Posted 5 months ago
I would like to put the vase shown here with some few remarks into its historically context.
At the end of the 'Victorian Century' – in Germany called 'Historism' - glass production and décoration culminated and resulted into a nearly endless sequence of 'Revival Styles' beginning with 'Antique Roman', followed by 'New Gothic, Renaissance,' 2.nd Rococo and ending by an arbitrary mixture of them alltogether. It seems like a paradox that under the influence of Japanese (and Chinese) Art, especially ceramics, bronce vessels and woodcut prints, a new authentic style began to emerge in Europe, whereas Japan itself forgot its own history and opened its market for the US/European economics and modern industry products.
In the glass and ceramic productions in 1875-80's the 'Japanonism' style became successful with the designs of Eugene Rousseau. He did not just copy Japanese shapes and décors, but transformed them into expressive art objects. He was the first to use the simple shape of the double-carp (usually used in Japan, a fortune giving symbol of the union of a pair of lovers, as a ceramic gift on New Year) as a cut and polished crystal vase; one example could be seen in the Duesseldorf 'Glass Museum Hentrich' as part of the collection Gerda Koepff. In his glass, he used coloured inclusions of minerals, sometimes together with craquele techniques, to produce thickwalled items – technically made available by the new methods of steam glass blowing, patented by the company Appert Freres in Clichy, France – having the appearance of semi-precious stones. These luxury objects became visible centers in the living rooms of richer people, especially as the original exotic objects were not available on the market.
Under this influence Emile Galle made his own design of a similar double-carp vase in 1879. He mainly used marquetery techniques combined with acid etching to produce economically available products for a larger population. More exquisite products were refined by cutting and application of wonderful enamels in a large number of different styles like 'Persian, Japanese and mythological scenes' as well as of botanical objects like flowers or bilogicals like fishes, butterflies and many others. Only a very limited number (possibly only three #1-3) of his double-carp vases are known. The example exhibited in the Kitazawa Museum at Suwa, Japan – shown in foto 4 - carries the famous enamel of a carp, strongly influenced (actually almost a copy) by the Hokusai woodcut shown in vol. 13 of his 'Manga' (sketches). On one hand, this congenial combination of painting with shape is engenious, on the other side, it seems almost overloaded and the vase is clearly dominated by the enamel, only. In the vase shown in fotos 1-3, the brilliant, jewel like appearence of the crystal glass is eye-catching due to it's predominantly red mineral-like inclusions – obviously leaned from E. Rousseau's glass treatments – it is mainly supported by the glass cutting and polishing, enhancing the eyes, fins and scales, thus shaping the contours of the double-carp vase, which is finely contrasted by the 2.nd Rococo style mount.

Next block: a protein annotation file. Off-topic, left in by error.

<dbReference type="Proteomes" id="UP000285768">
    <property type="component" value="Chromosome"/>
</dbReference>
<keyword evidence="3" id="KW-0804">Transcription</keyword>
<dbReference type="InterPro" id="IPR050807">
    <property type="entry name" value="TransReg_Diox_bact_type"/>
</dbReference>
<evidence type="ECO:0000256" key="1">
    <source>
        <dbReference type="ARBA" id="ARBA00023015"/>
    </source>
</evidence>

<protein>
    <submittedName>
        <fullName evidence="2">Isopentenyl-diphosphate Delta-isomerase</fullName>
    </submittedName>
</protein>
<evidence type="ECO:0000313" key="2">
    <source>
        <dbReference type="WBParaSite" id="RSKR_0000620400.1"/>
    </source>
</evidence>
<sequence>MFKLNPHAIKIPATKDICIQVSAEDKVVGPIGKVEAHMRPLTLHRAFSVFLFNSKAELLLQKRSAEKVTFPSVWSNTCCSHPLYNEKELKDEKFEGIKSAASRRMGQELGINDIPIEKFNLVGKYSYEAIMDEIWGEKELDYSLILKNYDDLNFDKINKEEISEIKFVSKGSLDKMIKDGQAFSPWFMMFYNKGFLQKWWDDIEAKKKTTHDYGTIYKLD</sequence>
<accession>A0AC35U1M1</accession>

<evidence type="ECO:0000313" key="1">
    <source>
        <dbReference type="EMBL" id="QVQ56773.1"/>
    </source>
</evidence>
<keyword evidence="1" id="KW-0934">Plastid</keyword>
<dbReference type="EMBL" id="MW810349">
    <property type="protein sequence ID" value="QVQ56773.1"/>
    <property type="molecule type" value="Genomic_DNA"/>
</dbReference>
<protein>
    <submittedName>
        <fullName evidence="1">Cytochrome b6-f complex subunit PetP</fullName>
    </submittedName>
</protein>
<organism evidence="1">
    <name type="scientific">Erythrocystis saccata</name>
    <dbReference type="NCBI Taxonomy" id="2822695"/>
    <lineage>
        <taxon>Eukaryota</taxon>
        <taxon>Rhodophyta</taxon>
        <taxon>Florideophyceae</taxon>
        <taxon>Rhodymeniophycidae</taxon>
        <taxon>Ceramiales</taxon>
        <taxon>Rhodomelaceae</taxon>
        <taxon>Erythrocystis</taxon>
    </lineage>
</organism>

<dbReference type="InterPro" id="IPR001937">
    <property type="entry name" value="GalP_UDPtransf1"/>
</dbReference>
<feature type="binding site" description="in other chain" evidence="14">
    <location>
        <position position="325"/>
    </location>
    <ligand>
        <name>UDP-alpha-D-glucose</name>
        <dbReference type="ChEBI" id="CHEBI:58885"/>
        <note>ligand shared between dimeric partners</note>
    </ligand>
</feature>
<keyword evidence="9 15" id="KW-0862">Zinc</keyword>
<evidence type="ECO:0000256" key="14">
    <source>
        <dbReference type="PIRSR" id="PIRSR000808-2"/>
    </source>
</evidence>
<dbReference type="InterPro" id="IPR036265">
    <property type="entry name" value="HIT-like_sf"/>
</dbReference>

For completeness sake, I mention the popular series of double-carp vases designed probably by E. Galle and made by Baccarat; in 1878 three different models were produced. From an artistic point of view they, by far, cannot compete with the above mentioned work.
Luxury pieces made by E. Galle, get today prices in between 250.000-500.000 $, The tremendous increase in price could be seen for example in the double-carp vase of the Kitazawa museum, the same piece with a mount similar to this vase, was sold by Sotheby's in 2013 for 55.000 € and then, one year later in France for more than 150.000 €. Today it would be placed within the top ranking pieces. This vase here has a large crack that extends nearly 2/3 around its base and it was offered by Turner Auctions in April 2021 starting at a low price of 50 $ without knowledge of, nor mentionig its Galle origin. Though damaged, I thougt that I would bide setting my maximum to about 1000 $, but on biding I actually finished as a underbider at 3200 $ (including fees, shipping to Germany, tax and customs this corresponds to 5000 $) and let the vase go to its happy winner. This was the very rare moment, I had the chance to obtain a unique Galle object for a reasonable price, but finally my financial possibilities were too limited.
This vase stands impressive 40 cm high (the glass vase itself is 38 cm) and the diameter is 15x10 cm.
The fotos 1-3 were those of Turner Auctions used for their internet auction in April 2021. The last foto shows a poster of the Galle vase at the Kitazawa Museum at Suma, Japan.
# 1. Coll. A.Lesieutr, Paris, see Janin Bloch-Dermant 'The Art of French Glass' page 88 fig.123
# 2. Museum Kitazawa, Suma, Japan, see foto 4
# 3. The vase offered on Turner Auction April 2021